Simply put, dividend funds are among the most popular ETF
styles available to investors today. Inflow data proves the
point. In a research note
published by Morningstar earlier this month
, the firm notes "total assets in the group are about $45
billion, up from just $8 billion three years ago."
have also "averaged about $800 million in monthly net inflows
over the past three years," according to Morningstar. Oh, by the
way, those statistics apply only to dividend ETFs focusing on
U.S. equities. That is to say, when accounting for inflows to
emerging markets dividend funds, the numbers are almost certainly
Fueled by today's anemic interest rate environment, dividend
ETFs are popular, but the market is not saturated. At least not
in the eyes of ETF sponsors, which continue to bring new dividend
ETFs to market.
Keeping with that theme, the FlexShares Quality Dividend
Defensive Index Fund (
) made its trading debut today, December 19, 2012. "QDEF seeks to
provide exposure to the long-term growth potential of U.S.
securities while providing dividend payments. It is intended as a
core stock market option that also helps investors try to meet
their income needs,"
according to FlexShares
, the ETF unit of Northern Trust (NASDAQ:
Home to 177 U.S. stocks with a weighted average market
capitalization of $86 billion, QDEF enters an arena fraught with
competition. Major ETF issuers ranging from iShares to Vanguard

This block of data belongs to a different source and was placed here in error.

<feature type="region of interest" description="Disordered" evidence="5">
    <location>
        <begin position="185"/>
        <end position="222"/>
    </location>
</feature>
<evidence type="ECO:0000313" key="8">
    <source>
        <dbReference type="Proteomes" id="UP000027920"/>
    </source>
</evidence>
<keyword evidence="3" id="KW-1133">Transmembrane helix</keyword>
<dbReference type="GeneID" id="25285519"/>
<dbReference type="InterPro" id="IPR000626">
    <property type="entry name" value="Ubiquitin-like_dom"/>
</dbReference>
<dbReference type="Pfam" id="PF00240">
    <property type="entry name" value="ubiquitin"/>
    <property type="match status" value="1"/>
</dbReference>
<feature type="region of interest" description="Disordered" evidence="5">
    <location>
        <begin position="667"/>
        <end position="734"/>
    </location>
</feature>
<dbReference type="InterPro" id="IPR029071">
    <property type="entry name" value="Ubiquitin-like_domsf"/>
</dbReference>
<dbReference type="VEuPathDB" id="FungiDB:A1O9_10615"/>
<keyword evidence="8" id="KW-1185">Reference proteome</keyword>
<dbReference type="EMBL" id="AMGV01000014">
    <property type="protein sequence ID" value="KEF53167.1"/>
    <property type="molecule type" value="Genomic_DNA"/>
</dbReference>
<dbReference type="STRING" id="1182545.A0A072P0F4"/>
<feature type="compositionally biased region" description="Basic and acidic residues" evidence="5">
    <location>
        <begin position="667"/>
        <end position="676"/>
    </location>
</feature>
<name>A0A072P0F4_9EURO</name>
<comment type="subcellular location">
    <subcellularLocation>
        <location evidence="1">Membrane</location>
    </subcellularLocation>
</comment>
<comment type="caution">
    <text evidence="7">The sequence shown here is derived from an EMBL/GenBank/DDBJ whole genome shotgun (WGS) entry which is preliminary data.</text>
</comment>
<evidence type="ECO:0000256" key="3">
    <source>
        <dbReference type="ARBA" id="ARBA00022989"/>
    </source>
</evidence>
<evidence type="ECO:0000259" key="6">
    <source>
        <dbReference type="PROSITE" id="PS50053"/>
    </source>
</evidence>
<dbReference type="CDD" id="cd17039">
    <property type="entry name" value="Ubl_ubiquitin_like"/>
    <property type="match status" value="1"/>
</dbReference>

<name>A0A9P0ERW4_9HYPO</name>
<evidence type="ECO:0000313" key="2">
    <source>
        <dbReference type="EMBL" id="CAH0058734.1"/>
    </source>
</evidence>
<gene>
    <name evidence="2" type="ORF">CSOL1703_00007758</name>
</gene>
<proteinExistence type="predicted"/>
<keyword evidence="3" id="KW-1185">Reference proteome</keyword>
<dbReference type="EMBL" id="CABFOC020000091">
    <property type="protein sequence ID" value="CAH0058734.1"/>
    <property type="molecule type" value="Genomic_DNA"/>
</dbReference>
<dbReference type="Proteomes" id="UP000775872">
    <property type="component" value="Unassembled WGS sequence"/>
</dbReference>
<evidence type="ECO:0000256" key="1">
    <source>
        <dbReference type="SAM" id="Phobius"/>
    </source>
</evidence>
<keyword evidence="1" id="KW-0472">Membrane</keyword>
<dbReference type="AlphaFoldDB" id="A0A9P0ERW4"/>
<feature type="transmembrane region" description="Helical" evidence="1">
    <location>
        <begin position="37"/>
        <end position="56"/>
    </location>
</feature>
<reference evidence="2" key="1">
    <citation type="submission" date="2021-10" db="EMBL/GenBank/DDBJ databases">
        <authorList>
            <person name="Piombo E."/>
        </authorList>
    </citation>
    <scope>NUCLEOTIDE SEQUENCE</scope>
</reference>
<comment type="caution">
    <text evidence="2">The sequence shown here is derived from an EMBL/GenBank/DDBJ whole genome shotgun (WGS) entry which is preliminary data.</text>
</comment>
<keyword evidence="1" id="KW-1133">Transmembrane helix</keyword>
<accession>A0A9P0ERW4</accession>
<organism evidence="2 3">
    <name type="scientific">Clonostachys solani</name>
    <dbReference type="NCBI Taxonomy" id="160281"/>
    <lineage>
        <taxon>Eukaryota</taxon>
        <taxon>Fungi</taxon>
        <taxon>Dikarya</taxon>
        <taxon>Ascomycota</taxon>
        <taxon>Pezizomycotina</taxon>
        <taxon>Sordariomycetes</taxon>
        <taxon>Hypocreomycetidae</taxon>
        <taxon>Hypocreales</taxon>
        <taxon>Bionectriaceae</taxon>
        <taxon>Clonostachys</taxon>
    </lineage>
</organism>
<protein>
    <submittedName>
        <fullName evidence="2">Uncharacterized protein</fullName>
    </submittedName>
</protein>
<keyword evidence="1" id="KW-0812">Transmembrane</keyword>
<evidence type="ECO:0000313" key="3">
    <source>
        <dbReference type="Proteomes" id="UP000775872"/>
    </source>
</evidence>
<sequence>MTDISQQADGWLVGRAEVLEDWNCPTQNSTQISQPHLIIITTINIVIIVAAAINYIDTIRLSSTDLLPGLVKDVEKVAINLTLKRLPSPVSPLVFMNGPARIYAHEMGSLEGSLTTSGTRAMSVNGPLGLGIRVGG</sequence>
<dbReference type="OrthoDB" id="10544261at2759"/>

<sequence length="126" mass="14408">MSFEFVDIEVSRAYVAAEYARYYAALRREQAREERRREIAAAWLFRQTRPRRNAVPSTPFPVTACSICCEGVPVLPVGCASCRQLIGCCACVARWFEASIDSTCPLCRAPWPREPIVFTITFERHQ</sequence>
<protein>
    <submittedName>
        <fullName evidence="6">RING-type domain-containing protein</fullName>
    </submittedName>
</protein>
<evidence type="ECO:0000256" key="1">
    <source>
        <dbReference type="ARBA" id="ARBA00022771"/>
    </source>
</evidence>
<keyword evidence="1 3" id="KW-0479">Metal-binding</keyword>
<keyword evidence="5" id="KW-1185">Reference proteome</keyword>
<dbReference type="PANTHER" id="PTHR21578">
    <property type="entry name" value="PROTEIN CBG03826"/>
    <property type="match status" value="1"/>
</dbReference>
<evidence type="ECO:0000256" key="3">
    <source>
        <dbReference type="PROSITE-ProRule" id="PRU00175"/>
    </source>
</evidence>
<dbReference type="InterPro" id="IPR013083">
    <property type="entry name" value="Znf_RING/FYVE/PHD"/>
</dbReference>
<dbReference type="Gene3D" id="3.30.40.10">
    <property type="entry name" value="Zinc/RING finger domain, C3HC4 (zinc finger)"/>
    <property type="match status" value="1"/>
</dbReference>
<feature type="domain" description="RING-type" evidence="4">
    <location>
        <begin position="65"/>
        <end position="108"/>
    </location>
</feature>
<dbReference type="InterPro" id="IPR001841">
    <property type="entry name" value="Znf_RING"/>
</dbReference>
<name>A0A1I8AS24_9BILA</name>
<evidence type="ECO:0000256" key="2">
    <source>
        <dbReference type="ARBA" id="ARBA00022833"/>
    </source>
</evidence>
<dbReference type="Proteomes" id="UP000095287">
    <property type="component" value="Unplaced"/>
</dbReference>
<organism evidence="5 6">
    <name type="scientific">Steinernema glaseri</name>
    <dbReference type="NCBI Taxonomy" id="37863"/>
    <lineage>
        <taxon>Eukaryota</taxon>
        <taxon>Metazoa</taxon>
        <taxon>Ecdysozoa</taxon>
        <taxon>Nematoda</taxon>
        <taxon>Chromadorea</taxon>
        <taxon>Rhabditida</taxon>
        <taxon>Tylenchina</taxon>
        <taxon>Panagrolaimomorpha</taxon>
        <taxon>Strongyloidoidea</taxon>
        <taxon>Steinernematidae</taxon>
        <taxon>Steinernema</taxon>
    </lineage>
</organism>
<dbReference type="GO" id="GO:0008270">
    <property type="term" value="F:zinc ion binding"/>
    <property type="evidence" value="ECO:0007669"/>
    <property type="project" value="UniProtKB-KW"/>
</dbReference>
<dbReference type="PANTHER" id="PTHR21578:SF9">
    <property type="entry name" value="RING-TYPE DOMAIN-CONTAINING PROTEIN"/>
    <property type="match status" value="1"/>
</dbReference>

and plenty of others offer comparable, blue chip-focused dividend
However, it is important to note that not all dividend ETFs
are created equal. Some use dividend increase streaks as the
primary weighting methodology. Others focus more on yield while
others screen for dividend growth potential.
To its credit, QDEF offers its own unique approach. The fund
uses a proprietary scoring model and an optimization process. All
of that is a fancy way of saying QDEF's primary goals include
having a beta lower than its index (the Northern Trust 1250
Index) and better dividend yield than that index. As QDEF is a
brand new ETF, yield information is currently not available.
However, the low beta objective has been accomplished as the
weighted average beta of QDEF's holdings is 0.88, according to
Impressive is the fact that QDEF has a relatively low beta
without excessive weights to some sectors known for being
low-beta destinations. For example, utilities and telecom combine
for barely more than 12 percent of the new ETF's weight.
Conversely, financial services and technology, two higher beta
sectors, combine for 35 percent of QDEF's weight.
Consumer staples is the third-larges sector weight at 12.6
percent followed by energy at 11.3 percent. Eight of the ETF's
top-10 holdings are Dow components with Altria (NYSE:
) and Accenture (NYSE: can) the exceptions. The top five holdings
are Exxon Mobil (NYSE:
), Chevron (NYSE:
), Pfizer (NYSE:
), Wal-Mart (NYSE:
) and Verizon (NYSE:
For now, the biggest hurdle facing QDEF is its status as a new
ETF. For better or worse, many investors, even professionals, shy
away from new ETFs for no other reason than that the funds are
new. Along those lines, it pays to note some FlexShares ETFs
have been prodigious asset gathers in short
amounts of time
The proof is in the pudding. The FlexShares Morningstar
Emerging Market Factor Tilt Index ETF (NYSE:
) debuted in September and has over $36.6 million in AUM. The
FlexShares Morningstar Developed Markets ex-US Factor Tilt Index
), which debuted on the same day as TLTE, has over $31 million in
Obviously, there are no guarantees QDEF will repeat that
success, but the fund's composition indicates this is one new ETF
conservative investors could quickly embrace as a "shelter from
the storm" play.
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